Coworth Park is extremely family-friendly—especially on a Sunday, when well-dressed and impressively well-behaved broods enjoy their Sunday Roasts in Restaurant Coworth Park. The hotel does an excellent job of providing family-friendly activities that don’t interfere with other guests’ experiences (for example, children are welcome for “splash time” at the spa pool—but only during a limited timeframe). This ensures that Coworth Park remains a lovely choice for couples in search of quiet relaxation.
Out & about:
This impressive estate is so well equipped that there’s no need to leave the premises. The contemporary, airy spa is particularly extraordinary, with a heated, 18-metre swimming pool decked out with giant amethyst geodes and an underwater sound system. There are also eight treatment rooms, “experience” showers, a gym, and The Spatisserie for casual eats.
There are plenty of other activities to choose from too: go for a bike ride with Coworth Park’s new bicycle fleet (there’s even a tandem bike!), try horse riding, or take a polo lesson with a member of the world’s most famous polo club, Guards Polo Academy.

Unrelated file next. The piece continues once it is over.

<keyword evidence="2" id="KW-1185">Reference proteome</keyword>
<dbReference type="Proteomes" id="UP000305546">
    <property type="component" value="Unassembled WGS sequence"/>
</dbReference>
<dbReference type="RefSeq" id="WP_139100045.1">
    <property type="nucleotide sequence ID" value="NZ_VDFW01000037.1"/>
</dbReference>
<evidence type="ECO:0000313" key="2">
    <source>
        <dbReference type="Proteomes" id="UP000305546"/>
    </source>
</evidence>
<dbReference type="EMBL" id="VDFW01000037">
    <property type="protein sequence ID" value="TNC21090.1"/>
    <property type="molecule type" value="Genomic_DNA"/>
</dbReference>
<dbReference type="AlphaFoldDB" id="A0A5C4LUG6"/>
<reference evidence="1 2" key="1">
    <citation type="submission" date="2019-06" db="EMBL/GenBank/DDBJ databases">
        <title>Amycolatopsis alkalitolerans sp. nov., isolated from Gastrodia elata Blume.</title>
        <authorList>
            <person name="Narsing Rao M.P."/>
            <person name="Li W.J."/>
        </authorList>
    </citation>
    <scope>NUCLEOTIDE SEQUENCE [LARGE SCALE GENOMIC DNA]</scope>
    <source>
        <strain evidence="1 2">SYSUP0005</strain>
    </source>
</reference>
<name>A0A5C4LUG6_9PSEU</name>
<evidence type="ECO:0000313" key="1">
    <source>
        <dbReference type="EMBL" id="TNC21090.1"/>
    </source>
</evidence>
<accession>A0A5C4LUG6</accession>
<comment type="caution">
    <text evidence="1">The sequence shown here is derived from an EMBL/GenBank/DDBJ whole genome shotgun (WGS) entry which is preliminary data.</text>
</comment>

Or just throw on your wellies and go for a stroll across the green meadows and rolling farmland, where you’ll pass silvery ponds teeming with ducks, charming gazebos, and breathtaking fields of untamed wildflowers. This part of England is pretty in any season.
The worst thing:
Someone once told me that the most important piece of tech that a hotel can provide to its guests is an electrical socket by the bed. There was only one easily accessible plug in our room (by the desk), and my husband and I found ourselves fighting over it in order to charge our phones. But, in fairness, we should spend less time on our phones—especially when in the picture-perfect countryside! So really, no major points off.
The best thing:
The location makes Coworth Park perfect for a quick one-night jaunt. It’s a 50-minute train ride from London’s Waterloo Station or a 45-minute Uber ride from west London. When you’re in a setting like this—surrounded by faultless natural beauty and with your every need considered—it’s easy to find utter relaxation in only one day. In fact, Restaurant Coworth Park alone is good enough to warrant a day trip.